Anglesea is a beachside town in Victoria with a population of around 2,500 people on the Great Ocean Road - one of Australia’s primary tourist destinations. Brown coal has been mined in Anglesea since 1959, and the Anglesea Power Station was established in 1969 to provide electricity to Alcoa’s Point Henry aluminium smelter (Su and Jones 2017). The open cut coal mine is 325 hectares on Crown land in a unique and biodiverse heathland and connects to the Anglesea Power Station by a three kilometre private road (Su and Jones 2017). The Anglesea Power Station employed around 85 people in 2015 (Arup and Willington 2015), had a capacity of 150 megawatts of electricity and supplied around 40% of Point Henry aluminium smelter’s energy (Su and Jones 2017).
The power station is one kilometre from the boundary of Anglesea and the road from the coal mine is just 500 metres. Using brown coal, and with aging infrastructure, the power station was one of the most polluting in Australia. Health impacts from pollution from coal mining operations are well understood around the world and include heart disease, lung disease and cancer, and the Anglesea Power Station had extremely high sulphur content as explained by Doctors for Environment Australia: “When it is burned at Anglesea Power Station, high levels of sulphur dioxide are emitted. Sulphur dioxide is a respiratory irritant with no safe exposure level of exposure. It can trigger asthma attacks and worsen lung diseases like emphysema” - Dr Eugenie Kayak, Victorian Chair of Doctors for the Environment Australia (Doctors for Environment Australia 2014).
Members of the local community had many concerns about the mine and power station. People were concerned about the health impacts, particularly on vulnerable people including children and the elderly; inadequate assessments of the impacts of pollution on human health and particularly a new school that was built in 2011 only one kilometre from the mine; inadequate pollution standards in the National Environment Protection Measure (NEPM); inadequate communication from Alcoa to the community and dismissal of community concerns; the powerlessness of the community to speak out against a company that is a major employer and sponsor of the local school and community organisations; the potential expansion of the mine into the Anglesea Heath; and the contribution of the coal fired power station to climate change (Surf Coast Air Action 2013).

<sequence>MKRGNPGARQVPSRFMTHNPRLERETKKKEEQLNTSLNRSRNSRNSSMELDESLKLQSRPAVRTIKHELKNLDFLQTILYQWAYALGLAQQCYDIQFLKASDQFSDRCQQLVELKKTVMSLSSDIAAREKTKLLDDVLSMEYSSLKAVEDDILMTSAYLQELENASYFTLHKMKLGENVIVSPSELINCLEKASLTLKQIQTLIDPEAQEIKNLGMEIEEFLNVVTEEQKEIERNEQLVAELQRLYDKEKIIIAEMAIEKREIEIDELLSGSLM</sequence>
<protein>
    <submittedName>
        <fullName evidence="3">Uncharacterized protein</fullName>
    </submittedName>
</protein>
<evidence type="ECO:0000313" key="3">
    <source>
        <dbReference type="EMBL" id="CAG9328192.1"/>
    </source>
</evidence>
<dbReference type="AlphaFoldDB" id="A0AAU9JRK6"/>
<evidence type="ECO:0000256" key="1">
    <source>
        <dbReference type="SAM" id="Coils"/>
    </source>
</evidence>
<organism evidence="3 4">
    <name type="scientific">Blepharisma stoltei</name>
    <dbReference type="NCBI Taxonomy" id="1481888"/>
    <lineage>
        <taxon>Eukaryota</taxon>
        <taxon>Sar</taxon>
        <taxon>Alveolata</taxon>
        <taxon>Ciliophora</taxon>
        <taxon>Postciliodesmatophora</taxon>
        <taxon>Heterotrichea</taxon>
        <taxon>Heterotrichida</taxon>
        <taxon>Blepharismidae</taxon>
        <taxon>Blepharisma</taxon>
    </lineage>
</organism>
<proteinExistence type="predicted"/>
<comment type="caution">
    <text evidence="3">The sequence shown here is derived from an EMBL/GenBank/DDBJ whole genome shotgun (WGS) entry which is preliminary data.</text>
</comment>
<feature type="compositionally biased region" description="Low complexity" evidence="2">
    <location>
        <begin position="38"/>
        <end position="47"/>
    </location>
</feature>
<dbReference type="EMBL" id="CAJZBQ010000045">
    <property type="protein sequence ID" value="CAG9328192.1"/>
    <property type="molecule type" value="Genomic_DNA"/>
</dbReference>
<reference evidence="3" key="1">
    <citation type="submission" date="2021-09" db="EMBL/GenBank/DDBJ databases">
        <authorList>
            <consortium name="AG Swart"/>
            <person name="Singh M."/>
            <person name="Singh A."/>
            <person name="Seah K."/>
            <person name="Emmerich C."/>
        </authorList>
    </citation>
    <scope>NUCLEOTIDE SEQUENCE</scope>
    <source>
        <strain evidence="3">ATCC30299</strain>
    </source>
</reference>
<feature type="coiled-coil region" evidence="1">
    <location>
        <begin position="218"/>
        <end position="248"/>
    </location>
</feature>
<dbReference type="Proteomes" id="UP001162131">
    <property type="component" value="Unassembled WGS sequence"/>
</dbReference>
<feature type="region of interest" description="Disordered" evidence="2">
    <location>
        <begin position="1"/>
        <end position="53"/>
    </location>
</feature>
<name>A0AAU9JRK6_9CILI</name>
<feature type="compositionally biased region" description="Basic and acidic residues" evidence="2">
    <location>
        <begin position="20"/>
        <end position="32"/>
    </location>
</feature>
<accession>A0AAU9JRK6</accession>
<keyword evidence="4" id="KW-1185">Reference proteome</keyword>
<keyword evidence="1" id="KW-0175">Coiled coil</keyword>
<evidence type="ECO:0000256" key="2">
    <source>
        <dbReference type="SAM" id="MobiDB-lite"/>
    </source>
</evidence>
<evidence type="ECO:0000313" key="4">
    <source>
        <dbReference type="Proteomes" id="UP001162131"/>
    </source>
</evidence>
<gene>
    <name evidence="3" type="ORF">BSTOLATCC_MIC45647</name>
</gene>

In December 2013, Alcoa applied to the Essential Services Commission for an independent electricity generators licence, so it could generate electricity and sell it directly to the market (Vorrath 2014). In February 2014, Alcoa announced that the Point Henry aluminium smelter, which was established in 1963, would close later that year. Alcoa also announced that the Anglesea Power Station was on the market, and it would either be sold or closed by the end of 2014. Members of the community, including local ENGO Surf Coast Air Action (SCAA) and Doctors for the Environment were advocating for the closure of the mine and power station.
SCAA’s purpose is to “stop the damage to our air, health and environment caused by coal mining and combustion on the Surf Coast through advocacy and education” (Surf Coast Air Action). In their submission to the Essential Services Commission, SCAA stated that “local and international scientific and medical evidence shows that Alcoa’s Anglesea operations emit SO2 and particulates at levels that are harmful to health” and that Alcoa wasn’t prepared to invest in technology to reduce pollution as it wasn’t economically viable to do so (Surf Coast Air Action 2013). Security of energy supply is a major debate in Australia, and was used in support of the Alcoa power station, however SCAA’s submission pointed out that Victoria produces a surplus of energy and has immense potential for renewable energy.
Actions to close the mine included public forums, community meetings, rallies, social media, letters to newspapers, submissions to inquiries, petitions, surveys, letters and visits to Members of Parliament and letters to potential buyers of the power station demonstrating that the power station had lost its social license. Unable to find a buyer, and under intense economic and social pressure, Alcoa decided to cease operation of the mine and power station from 31 August 2015 and the anticipated closure of the mine is 1961.